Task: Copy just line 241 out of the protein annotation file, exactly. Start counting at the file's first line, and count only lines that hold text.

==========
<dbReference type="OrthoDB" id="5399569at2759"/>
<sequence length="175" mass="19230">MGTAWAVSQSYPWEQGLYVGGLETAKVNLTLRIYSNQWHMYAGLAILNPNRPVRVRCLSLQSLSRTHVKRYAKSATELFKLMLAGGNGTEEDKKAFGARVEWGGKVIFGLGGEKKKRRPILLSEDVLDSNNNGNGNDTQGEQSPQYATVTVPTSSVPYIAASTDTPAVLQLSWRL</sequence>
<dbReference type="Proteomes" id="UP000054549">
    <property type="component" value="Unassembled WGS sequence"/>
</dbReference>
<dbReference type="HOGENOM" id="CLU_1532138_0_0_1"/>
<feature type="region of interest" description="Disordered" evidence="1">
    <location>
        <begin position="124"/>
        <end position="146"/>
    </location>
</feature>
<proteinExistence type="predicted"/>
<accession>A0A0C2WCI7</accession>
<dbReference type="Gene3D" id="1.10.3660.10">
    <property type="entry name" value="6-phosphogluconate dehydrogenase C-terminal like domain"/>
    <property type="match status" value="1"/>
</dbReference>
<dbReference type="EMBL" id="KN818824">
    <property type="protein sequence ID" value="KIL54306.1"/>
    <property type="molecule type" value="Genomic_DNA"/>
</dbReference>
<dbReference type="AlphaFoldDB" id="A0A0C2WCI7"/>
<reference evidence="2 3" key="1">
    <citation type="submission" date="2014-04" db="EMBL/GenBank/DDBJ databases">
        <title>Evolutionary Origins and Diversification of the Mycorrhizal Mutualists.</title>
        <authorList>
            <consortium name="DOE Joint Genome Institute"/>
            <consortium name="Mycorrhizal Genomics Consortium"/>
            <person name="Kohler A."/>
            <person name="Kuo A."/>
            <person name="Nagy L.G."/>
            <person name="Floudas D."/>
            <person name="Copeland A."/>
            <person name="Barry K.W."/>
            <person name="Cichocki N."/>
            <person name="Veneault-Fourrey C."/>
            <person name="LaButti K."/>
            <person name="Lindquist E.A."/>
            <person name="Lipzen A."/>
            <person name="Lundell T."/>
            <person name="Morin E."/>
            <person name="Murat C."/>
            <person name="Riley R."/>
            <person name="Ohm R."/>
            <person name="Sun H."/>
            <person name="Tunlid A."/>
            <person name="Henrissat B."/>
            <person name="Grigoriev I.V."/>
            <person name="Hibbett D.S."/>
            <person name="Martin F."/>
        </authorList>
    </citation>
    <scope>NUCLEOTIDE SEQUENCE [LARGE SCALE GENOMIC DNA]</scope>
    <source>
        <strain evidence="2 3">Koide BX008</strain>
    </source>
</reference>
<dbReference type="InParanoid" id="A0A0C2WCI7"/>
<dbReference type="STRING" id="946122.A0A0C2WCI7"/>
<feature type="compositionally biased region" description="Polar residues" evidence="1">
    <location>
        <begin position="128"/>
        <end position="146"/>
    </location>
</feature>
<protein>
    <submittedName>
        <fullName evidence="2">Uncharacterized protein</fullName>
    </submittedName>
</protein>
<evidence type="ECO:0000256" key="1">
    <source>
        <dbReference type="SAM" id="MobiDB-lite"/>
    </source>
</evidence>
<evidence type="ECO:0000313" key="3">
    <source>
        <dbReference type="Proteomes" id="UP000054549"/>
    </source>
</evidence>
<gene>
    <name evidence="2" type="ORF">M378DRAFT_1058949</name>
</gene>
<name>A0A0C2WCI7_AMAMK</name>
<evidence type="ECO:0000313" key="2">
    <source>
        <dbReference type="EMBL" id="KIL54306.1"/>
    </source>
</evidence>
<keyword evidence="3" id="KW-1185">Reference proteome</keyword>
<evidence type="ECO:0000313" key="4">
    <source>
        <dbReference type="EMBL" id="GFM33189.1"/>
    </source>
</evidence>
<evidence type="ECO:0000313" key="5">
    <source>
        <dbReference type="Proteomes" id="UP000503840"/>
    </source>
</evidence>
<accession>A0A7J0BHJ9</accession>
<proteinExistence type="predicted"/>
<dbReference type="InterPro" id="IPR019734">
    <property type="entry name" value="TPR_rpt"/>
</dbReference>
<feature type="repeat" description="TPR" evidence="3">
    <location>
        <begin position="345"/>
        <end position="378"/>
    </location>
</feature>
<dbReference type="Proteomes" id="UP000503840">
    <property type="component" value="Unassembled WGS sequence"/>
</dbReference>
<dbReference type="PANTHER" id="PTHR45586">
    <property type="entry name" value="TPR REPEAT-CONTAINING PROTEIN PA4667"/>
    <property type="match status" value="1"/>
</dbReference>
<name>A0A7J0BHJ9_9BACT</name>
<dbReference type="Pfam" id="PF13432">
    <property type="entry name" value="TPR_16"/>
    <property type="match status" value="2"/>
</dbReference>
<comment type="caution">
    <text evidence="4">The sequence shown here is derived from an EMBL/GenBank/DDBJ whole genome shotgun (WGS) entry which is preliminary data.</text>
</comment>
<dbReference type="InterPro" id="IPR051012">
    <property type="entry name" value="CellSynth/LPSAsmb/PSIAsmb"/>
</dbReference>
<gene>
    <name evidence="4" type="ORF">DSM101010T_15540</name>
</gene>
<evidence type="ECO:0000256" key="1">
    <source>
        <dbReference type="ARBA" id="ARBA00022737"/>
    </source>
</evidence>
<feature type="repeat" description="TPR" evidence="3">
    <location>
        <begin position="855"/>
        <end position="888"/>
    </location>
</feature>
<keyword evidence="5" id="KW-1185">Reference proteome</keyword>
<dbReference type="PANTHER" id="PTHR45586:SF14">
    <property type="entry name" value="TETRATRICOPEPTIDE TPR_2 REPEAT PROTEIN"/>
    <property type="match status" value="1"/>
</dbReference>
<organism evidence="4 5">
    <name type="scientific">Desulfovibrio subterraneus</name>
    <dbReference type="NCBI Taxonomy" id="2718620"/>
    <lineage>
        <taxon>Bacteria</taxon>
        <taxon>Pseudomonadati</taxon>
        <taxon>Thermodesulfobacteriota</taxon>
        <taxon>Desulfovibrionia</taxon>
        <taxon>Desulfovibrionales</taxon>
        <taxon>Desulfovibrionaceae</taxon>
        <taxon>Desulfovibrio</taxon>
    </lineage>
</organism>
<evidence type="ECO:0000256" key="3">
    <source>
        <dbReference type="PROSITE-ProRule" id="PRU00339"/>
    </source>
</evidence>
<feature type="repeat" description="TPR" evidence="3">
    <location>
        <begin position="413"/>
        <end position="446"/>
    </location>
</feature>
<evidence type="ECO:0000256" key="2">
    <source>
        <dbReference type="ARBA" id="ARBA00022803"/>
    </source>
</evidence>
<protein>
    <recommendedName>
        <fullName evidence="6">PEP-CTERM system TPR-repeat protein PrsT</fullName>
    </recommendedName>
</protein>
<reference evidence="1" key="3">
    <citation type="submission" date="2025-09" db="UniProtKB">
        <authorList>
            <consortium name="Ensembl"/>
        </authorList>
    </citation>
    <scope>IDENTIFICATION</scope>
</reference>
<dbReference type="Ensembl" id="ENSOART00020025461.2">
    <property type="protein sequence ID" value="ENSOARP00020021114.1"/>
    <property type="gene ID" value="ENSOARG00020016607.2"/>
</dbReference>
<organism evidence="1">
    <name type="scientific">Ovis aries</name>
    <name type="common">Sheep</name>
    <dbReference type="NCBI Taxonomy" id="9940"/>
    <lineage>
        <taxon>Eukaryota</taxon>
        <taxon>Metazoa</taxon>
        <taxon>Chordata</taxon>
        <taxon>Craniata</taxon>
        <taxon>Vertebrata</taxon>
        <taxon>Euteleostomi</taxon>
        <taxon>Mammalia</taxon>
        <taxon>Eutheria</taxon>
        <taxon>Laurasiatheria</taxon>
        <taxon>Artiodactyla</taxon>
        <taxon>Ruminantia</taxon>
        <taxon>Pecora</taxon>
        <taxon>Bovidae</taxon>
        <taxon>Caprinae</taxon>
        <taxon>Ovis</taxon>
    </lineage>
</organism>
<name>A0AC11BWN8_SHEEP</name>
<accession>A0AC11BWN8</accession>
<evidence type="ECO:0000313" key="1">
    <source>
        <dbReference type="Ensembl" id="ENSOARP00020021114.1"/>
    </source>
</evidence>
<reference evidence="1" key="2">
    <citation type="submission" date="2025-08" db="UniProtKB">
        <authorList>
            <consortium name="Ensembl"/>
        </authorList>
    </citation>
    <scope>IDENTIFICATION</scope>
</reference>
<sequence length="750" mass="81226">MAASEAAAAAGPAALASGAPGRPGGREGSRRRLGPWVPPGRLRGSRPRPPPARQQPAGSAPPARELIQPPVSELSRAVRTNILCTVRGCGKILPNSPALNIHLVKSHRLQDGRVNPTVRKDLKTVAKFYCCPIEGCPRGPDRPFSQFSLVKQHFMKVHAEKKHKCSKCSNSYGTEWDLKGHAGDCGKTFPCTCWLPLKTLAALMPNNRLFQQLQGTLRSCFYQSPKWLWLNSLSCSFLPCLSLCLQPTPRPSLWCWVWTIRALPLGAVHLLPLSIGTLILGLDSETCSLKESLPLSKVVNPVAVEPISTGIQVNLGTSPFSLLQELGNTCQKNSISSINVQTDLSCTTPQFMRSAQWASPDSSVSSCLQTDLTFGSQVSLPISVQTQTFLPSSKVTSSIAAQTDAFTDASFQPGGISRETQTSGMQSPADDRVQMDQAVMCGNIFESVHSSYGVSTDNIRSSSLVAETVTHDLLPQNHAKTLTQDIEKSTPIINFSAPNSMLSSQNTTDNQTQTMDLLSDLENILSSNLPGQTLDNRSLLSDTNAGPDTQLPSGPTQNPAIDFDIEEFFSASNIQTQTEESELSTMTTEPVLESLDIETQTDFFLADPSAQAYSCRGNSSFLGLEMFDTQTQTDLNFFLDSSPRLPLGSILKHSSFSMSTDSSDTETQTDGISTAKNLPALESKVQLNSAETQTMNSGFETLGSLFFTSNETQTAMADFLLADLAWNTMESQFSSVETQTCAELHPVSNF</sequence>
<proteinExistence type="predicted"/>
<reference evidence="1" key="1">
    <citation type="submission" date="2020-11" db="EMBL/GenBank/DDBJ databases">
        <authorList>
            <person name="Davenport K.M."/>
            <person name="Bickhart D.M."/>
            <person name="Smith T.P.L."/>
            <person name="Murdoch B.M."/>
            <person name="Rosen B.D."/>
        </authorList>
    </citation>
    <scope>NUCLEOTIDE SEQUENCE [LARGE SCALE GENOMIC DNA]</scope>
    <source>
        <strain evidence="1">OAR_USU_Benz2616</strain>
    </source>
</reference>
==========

            <person name="Murdoch B.M."/>